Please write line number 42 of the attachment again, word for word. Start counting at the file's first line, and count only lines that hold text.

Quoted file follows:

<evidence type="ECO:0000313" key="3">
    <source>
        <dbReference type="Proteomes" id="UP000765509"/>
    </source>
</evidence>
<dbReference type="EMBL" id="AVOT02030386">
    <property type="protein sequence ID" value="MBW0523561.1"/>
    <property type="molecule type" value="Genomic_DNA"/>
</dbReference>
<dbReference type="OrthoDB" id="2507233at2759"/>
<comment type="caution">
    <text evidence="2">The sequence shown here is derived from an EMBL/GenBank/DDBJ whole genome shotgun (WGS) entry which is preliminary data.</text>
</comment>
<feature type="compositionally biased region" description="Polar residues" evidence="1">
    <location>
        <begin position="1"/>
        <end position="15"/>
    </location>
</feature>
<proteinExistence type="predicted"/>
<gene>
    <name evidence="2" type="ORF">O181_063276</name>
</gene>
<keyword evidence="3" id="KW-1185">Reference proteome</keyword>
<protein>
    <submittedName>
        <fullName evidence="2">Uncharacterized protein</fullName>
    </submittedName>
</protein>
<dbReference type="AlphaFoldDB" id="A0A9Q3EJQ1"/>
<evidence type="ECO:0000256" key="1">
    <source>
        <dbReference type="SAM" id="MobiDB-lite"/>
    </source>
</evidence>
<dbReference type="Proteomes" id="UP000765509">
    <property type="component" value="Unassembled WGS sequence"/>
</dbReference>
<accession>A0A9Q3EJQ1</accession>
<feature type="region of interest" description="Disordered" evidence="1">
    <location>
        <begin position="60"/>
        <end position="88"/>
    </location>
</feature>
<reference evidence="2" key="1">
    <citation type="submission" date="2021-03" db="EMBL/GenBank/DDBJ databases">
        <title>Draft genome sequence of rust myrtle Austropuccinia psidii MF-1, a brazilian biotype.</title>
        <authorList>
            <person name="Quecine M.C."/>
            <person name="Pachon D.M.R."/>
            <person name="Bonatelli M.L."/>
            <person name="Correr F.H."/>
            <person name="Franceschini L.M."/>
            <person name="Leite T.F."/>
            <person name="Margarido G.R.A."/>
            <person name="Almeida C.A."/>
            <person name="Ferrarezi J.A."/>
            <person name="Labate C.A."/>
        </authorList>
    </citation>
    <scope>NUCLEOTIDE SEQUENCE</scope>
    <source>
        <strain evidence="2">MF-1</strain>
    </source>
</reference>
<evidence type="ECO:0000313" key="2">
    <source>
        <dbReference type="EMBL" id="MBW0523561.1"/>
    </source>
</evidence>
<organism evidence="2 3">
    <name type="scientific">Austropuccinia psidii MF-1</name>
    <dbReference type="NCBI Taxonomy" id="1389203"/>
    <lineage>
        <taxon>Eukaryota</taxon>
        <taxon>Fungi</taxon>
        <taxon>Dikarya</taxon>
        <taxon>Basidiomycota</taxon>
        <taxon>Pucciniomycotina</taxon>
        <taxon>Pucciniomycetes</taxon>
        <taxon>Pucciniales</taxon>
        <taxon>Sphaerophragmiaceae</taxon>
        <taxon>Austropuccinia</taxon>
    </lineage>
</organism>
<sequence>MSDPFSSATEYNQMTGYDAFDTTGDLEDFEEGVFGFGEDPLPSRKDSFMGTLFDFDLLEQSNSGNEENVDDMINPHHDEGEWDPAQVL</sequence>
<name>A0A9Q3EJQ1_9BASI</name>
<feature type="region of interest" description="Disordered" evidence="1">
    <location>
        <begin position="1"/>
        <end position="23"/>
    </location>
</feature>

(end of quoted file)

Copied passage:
        <begin position="60"/>